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5 Most Common Slip and Fall Injuries

slip and fall injury stairs

We hear about slip-and-fall injuries a lot, especially when it comes to the elderly in our lives. This isn’t a coincidence: one in five falls across all age groups causes serious injuries.

Even if you don’t have an older loved one who’s experienced a slip-and-fall injury, you are probably familiar with hip injuries and how debilitating they can be. But they aren’t the most serious injury you could receive from a fall. Here are the five most common fall injuries.

1. Hip Injuries

pelvic bone hip injury

A staggering 95% of hip injuries are the result of a fall. Most hip injuries happen because the victim fell sideways, or was unable to brace themselves before their hip struck the ground.

You can imagine how devastating a hip injury can be. The hips house one of the most important joint junctions for your upper legs and also the base of your spine. Plus, hip injuries almost always require surgery.

Post-operative recovery is complicated because the hips play important roles in seemingly mundane things—like maintaining your posture while sitting, or turning your feet outwards or inwards. Little activities like this can put a substantial strain on the hip area, making recovery take a long time.

If you’re not capable of locomotion, you’ll likely not be able to live on your own during recovery. This can make hip injuries even more of a financial burden for those who can’t afford help.

2. Upper Extremities (Wrist, Shoulder, and Arm Injuries)

injured wrist

Our bodies are hardwired to brace themselves in the event of a fall. An injury to the wrists, shoulders, or arms can occur when you try to protect yourself in the split second you fall. The joints and bones in those areas are seldom prepared for the abrupt, sudden impact of suddenly supporting your body weight.

Such a protective action can prevent a devastating hip injury, to be sure, but you’re also looking at potentially breaking your elbow or wrist. In addition, if your shoulders strike the ground first, you may have to deal with sprained shoulders or clavicle injuries.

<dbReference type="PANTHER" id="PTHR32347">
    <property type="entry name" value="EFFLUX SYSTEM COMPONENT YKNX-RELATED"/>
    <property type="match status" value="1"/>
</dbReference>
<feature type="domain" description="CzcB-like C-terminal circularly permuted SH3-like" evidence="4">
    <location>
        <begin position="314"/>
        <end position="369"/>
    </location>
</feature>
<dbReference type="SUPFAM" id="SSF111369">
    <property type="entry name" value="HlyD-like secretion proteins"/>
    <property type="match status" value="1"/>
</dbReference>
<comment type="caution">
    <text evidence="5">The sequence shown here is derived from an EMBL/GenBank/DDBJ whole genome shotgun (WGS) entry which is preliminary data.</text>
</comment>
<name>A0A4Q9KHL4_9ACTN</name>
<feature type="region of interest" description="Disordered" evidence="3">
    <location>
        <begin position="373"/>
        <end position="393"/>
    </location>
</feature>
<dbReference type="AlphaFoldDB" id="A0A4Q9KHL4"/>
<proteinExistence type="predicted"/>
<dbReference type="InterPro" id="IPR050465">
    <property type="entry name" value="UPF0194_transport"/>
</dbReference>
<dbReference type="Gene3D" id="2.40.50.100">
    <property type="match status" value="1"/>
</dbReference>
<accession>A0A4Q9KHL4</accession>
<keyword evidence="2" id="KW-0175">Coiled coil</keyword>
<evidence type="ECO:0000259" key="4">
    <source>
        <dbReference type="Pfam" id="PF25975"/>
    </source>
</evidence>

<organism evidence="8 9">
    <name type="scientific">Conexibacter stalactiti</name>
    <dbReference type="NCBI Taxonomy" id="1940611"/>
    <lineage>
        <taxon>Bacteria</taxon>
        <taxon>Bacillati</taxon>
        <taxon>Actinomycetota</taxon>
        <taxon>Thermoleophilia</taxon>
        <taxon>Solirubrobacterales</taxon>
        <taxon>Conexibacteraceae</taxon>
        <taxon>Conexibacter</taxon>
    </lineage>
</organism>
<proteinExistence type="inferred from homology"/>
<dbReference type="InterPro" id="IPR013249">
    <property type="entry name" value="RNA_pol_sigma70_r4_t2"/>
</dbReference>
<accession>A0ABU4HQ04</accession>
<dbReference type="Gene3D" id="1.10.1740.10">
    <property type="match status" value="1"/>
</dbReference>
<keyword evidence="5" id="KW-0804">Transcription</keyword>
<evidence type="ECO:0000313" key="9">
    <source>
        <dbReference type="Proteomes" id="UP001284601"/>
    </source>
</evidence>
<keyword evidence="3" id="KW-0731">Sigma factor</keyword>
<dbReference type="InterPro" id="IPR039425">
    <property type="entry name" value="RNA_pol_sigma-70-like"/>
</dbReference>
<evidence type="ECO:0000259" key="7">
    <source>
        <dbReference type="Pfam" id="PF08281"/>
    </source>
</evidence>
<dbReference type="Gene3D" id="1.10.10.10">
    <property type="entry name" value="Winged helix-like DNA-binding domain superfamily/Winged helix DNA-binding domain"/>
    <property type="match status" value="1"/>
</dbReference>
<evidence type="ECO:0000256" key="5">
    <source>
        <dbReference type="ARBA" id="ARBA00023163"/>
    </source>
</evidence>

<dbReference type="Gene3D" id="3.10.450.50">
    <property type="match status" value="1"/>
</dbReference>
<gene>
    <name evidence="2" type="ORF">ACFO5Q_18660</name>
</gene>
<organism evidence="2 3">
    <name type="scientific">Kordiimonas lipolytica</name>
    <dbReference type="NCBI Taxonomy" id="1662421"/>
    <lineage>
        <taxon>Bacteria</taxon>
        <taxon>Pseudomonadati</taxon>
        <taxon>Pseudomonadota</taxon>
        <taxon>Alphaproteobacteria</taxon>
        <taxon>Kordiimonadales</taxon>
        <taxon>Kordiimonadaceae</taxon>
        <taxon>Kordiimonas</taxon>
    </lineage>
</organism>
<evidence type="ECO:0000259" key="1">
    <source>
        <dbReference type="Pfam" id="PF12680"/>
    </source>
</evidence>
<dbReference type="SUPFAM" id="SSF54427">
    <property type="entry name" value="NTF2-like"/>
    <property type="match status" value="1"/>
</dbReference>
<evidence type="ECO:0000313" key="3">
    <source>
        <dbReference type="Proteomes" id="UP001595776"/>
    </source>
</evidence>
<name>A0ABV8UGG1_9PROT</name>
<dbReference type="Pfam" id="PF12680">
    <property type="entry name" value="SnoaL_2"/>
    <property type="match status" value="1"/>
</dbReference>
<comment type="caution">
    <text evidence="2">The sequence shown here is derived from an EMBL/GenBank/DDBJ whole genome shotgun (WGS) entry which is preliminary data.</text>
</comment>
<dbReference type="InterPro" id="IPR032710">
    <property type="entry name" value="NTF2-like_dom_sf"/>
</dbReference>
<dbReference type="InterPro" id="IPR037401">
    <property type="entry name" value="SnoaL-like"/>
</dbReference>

Any of these injuries can require wearing a sling or cast for several weeks. More extreme cases can require surgery. A broken arm hinders your independence and daily tasks like dressing and cooking for yourself, but at least you would still be able to walk.

3. Spine Injuries

spine injury

Spine injuries can be the most dangerous outcome of a slip and fall. They can also be the most expensive: spinal surgery can cost tens of thousands of dollars, and recovery can take a long time. Luckily the most common back injuries are not as severe.

Lumbar spine or lower back injuries are the most common back injuries caused by a fall. A lumbar injury may feel like a more permanent version of the pins and needles you feel when you’ve sat awkwardly for too long. Your feet and legs may feel numb, and sometimes moving them sends shooting pain up and down your body.

The cervical area of the spine (around your shoulders and brain stem) can also be injured during a fall. This type of spinal injury can affect your ability to move your arms or breathe, and may cause paraplegia. Thankfully these injuries are uncommon, especially in same-level falls.

4. Brain Injuries

brain injury

Concussions and severe brain injuries may occur if a fall causes blunt-force head trauma. These types of injuries are not common, but they are extremely serious.

If you are an elderly person and you fall and hit your head, you should see your doctor right away. Head injuries, even mild ones, can have long-term effects on your cognitive health.

After a fall, try to take note to any change in your ability to pay attention, remember things, organize thoughts, or control your emotions. Any of these could indicate brain trauma and require immediate medical attention.

Severe falls could also cause skull fractures and brain bleeds. The threat of brain bleeds increases for those taking blood thinners, which are often prescribed for seniors with heart disease or a high risk of stroke.

5. Lower Extremities (Ankle, Knee, or Leg Injuries)

leg injury

Leg injuries are most uncommon in falls from the same height or low height, but they still happen. Ankles and knees often take the brunt of impact when you fall, leading to potential damage.

Just like arm or wrist injuries, you can hurt your knees in that split second you splay yourself out to protect your body from harm.

Sprained—or broken—ankles can be both the result and the cause of a fall. Tripping hazards like potholes or uneven sidewalks can particularly affect the ankles.

Leg bones are strong and typically only break under the tremendous stress of a high fall, but people who are older or fall directly onto their thigh, like in a sideways fall, can still experience bone fractures.

Getting the Help You Deserve

get help

Regardless of the harm you’ve suffered from your slip-and-fall accident, you ought to make sure the personal injury settlement you’re pursuing covers all your medical bases: surgery, potential wound care, and physical therapy. If you need long-term recovery help in the form of a live-in nurse aid, your settlement should help cover the cost of that as well.

If you or someone you know has been injured as a result of a slip-and-fall injury, Hensley Legal can help you determine the best path forward in getting the compensation you deserve. Call us today or contact us online for a free conversation about your claim.